Snows Lake Vineyard:
Wine and food have been intertwined in the Snows Lake Vineyard story for more than a century. It is truly a part of California history. The vineyard itself contains many small mementos that point to the larger story of grape growing in the Red Hills region of the Mayacamas Mountains in Lake County. Although it never had a railroad within its borders, Lake County had a flourishing wine industry... Read more
Wine and food have been intertwined in the Snows Lake Vineyard story for more than a century. It is truly a part of California history. The vineyard itself contains many small mementos that point to the larger story of grape growing in the Red Hills region of the Mayacamas Mountains in Lake County. Although it never had a railroad within its borders, Lake County had a flourishing wine industry before Prohibition. In the early 1900s there were more than 7,000 acres of grapes planted and 36 wineries. Fruit grower David Voight was the first to plant vines and make wine in Lake County in 1872. Although the county claimed 600 acres in grapes in 1884, his was the only commercial winery in the county. A wealthy Englishman, George Wrey, who owned coal mines in Scotland, a sheep ranch in Australia and an orange grove in Florida came to Lake County in the 1880s. He bought 5,000 acres of land two miles south of Lower Lake, on the road to Middletown. Wrey planted 100 acres of vines and planned to make and bottle his own wine until Prohibition put an end to his plans. Wrey lured the services of a young Italian cook, Joseph Perini, to cook at his Lake County ranch. Perini was born in 1872 in the town of Masserano in Italy’s Piedmont region. His homeland was hill country, with many small farms, each with a vineyard and a garden. When he came to San Francisco as a young man in his 20s, he began work as a cook at the Palace Hotel. Here he met Wrey, who was so impressed with his culinary talents he invited him to his ranch.By then Joe was married to Josephine Delmonte, also from his hometown of Masserano, and they were looking for a place to settle and raise a family. One day while hunting, Perini came across a beautiful meadow surrounded with oaks and pines, with yearlong water springs all over the property. There was also a small house and vineyard, and Joe knew instantly this was the place he wanted to raise his family. He bought the 556 acres ranch in 1901 and raised five girls and a boy, wine grapes, vegetables, flowers, walnuts and beef cattle. For nearly 100 years, the Perini family owned the property and raised both families and a wide range of crops on the land. The Perinis worked hard to clear the land of rocks; 40 acres were cleared for an orchard, a testimony to the family’s hard work and dedication. Perini Hill, named for them, was known locally at first for its rocky soil and many Lake County diamonds. But by 1905 it became famous also for serving Italian meals, a family tradition that continued on this ranch for over 70 years. In keeping with the habits of their homeland, Joe and Josephine served only homegrown fare at their ranch: tempting vegetable hors d’oeuvres, fresh green salad, platters of delicious Italian vegetables, home-made raviolis and tasty chicken. Prior to the 1930s and Prohibition, grapes were grown on the ranch, and the Perinis served their own homemade wine to accompany the Italian meals; usually a Zinfandel grown from ranch grapes. Around 1925, the family built their first cabin rental and Perini Hill became a favorite vacation destination. Josephine Perini died in 1946, and Joe died in 1953. But their daughter Theresa, continued the family tradition of serving food, wine and hospitality for decades. Perini Hill’s huge deposit of Lake County diamonds have been called “Moon Tears.” These semi-precious stones of volcanic origin are as brilliant as real diamonds and found nowhere else in the world. Lake County diamonds are highly prized by collectors and have been sold commercially for years: some of them have made their way to Tiffany & Company in New York. According to one Indian legend, a Pomo Indian Chieftan and the moon fell in love. The moon could not stay with the Chieftan because she was needed by the people to light the night sky and mark the seasons. She was so sad to leave the Chieftan that she wept “Moon Tears” which became Lake County diamonds. When part of Perini Hill was cleared to plant walnut trees in the 1920s and 1930s, a log cabin was built with the timber harvested from Perini Hill. The Laier House, which still stands today on the grounds of Snows Lake Vineyard, is one of the few historic residences in Lake County. Snows Lake – which is located on the southeast side of Perini Hill, was named after Sam Snow, a woodcutter in the area in the 1880s who lived on the shore of the lake. Around the turn of the century it is believed that Snows Lake was used for ice production in the winter, and for sawdust storage in the summer. Along with the Perinis, other Lake County winemaking pioneers include Jack Carson, brother of Kit Carson and Seranus C. Hastings, a lawyer who was the founder of the University of California College of Law, which is named after him. Before retirement to grow grapes in Lake County, he served as Chief Justice of the State Supreme Court and State Attorney General of California. But it was the Perini family who were the best-known local providers of fabulous fresh Lake County food and wine. Today Snows Lake Vineyard is owned by the Myers family, who continue the Perini lifestyle that has been a Lake County tradition since 1901; hard work and good friends coming together in a celebration of wonderful food and wine—wine made from grapes grown on the property with great pride, care and skill. Read less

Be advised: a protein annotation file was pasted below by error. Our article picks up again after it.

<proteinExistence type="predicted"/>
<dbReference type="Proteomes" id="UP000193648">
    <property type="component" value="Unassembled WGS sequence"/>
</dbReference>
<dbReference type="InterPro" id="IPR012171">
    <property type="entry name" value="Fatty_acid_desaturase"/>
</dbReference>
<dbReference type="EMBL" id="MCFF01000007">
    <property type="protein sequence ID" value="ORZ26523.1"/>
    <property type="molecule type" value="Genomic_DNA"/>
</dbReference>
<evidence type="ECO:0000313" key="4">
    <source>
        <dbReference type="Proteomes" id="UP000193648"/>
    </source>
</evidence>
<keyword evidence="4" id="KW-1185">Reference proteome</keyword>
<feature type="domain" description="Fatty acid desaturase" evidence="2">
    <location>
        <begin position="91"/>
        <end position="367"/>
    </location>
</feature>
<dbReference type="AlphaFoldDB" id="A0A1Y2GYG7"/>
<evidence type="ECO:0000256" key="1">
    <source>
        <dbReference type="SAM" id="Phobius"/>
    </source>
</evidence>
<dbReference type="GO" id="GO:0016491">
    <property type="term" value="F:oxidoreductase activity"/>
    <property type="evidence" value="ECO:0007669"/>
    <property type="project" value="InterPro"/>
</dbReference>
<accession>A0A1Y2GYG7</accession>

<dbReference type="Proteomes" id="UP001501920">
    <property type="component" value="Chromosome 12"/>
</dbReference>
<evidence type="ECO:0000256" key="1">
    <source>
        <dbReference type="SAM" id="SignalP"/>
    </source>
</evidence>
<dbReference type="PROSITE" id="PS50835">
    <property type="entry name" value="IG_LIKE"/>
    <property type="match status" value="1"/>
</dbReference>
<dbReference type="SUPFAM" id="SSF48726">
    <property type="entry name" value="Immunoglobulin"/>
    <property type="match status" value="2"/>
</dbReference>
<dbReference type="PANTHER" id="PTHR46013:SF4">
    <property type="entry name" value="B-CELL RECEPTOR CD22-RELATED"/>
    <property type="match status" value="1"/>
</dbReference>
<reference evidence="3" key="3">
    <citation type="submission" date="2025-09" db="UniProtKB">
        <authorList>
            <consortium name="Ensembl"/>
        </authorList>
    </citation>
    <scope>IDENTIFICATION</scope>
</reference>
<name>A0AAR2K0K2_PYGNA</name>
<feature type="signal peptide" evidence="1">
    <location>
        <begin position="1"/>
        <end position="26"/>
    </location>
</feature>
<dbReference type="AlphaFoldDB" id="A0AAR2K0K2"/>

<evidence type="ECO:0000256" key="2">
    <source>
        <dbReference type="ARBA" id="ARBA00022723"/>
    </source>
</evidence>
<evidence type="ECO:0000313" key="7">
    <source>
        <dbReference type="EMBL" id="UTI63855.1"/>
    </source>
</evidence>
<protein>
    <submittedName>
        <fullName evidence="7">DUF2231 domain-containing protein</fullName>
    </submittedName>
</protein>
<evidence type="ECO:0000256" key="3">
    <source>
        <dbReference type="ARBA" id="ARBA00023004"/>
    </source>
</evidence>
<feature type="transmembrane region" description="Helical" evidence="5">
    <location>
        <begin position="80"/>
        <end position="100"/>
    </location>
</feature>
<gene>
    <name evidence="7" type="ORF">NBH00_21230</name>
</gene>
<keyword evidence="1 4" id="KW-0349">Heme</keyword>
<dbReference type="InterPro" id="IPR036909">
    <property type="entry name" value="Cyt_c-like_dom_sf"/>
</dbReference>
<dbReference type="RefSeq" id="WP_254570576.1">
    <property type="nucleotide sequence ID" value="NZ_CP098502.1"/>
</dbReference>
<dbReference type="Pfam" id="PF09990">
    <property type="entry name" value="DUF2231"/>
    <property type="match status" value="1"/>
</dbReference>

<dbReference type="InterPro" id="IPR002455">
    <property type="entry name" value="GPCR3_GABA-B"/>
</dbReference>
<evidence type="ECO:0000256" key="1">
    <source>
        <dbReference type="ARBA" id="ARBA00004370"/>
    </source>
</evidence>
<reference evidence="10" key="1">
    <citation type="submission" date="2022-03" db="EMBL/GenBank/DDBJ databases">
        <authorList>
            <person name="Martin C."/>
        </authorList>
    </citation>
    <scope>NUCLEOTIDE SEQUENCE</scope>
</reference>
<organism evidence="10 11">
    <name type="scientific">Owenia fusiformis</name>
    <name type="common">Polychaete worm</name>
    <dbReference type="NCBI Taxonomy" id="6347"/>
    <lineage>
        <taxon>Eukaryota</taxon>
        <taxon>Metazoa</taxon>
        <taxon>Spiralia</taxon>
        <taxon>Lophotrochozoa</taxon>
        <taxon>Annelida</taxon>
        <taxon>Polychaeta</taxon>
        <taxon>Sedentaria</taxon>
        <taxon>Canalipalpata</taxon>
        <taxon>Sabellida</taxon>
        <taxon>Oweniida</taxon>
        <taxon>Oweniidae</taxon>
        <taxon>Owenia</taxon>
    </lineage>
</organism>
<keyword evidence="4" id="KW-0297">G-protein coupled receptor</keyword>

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Food Pairings for Snows Lake Two Cabernet Sauvignon Cabernet Franc North Coast Lake County
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